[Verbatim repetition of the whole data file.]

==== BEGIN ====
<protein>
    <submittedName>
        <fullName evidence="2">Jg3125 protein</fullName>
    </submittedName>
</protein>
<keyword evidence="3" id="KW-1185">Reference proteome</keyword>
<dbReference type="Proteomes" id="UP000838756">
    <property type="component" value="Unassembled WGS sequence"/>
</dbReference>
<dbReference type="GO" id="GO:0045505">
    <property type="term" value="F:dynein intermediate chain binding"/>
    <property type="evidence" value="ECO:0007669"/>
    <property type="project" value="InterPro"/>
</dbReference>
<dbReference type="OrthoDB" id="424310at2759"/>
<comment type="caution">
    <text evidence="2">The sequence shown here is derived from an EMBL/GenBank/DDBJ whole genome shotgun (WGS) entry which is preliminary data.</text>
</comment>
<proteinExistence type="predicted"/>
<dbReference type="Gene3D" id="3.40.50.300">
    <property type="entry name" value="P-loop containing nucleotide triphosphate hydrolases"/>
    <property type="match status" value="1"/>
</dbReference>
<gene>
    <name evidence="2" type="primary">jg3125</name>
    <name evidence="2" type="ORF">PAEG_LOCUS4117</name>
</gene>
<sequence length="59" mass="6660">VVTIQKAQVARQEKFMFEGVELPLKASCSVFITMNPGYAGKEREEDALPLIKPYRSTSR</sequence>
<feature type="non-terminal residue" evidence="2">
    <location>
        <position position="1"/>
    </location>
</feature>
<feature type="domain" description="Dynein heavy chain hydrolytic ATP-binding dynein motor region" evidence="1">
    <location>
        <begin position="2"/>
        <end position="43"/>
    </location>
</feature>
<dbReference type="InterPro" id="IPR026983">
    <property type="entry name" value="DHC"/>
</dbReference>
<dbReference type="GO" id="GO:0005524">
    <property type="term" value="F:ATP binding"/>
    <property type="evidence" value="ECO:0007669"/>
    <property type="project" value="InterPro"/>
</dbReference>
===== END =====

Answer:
<protein>
    <submittedName>
        <fullName evidence="2">Jg3125 protein</fullName>
    </submittedName>
</protein>
<keyword evidence="3" id="KW-1185">Reference proteome</keyword>
<dbReference type="Proteomes" id="UP000838756">
    <property type="component" value="Unassembled WGS sequence"/>
</dbReference>
<dbReference type="GO" id="GO:0045505">
    <property type="term" value="F:dynein intermediate chain binding"/>
    <property type="evidence" value="ECO:0007669"/>
    <property type="project" value="InterPro"/>
</dbReference>
<dbReference type="OrthoDB" id="424310at2759"/>
<comment type="caution">
    <text evidence="2">The sequence shown here is derived from an EMBL/GenBank/DDBJ whole genome shotgun (WGS) entry which is preliminary data.</text>
</comment>
<proteinExistence type="predicted"/>
<dbReference type="Gene3D" id="3.40.50.300">
    <property type="entry name" value="P-loop containing nucleotide triphosphate hydrolases"/>
    <property type="match status" value="1"/>
</dbReference>
<gene>
    <name evidence="2" type="primary">jg3125</name>
    <name evidence="2" type="ORF">PAEG_LOCUS4117</name>
</gene>
<sequence length="59" mass="6660">VVTIQKAQVARQEKFMFEGVELPLKASCSVFITMNPGYAGKEREEDALPLIKPYRSTSR</sequence>
<feature type="non-terminal residue" evidence="2">
    <location>
        <position position="1"/>
    </location>
</feature>
<feature type="domain" description="Dynein heavy chain hydrolytic ATP-binding dynein motor region" evidence="1">
    <location>
        <begin position="2"/>
        <end position="43"/>
    </location>
</feature>
<dbReference type="InterPro" id="IPR026983">
    <property type="entry name" value="DHC"/>
</dbReference>
<dbReference type="GO" id="GO:0005524">
    <property type="term" value="F:ATP binding"/>
    <property type="evidence" value="ECO:0007669"/>
    <property type="project" value="InterPro"/>
</dbReference>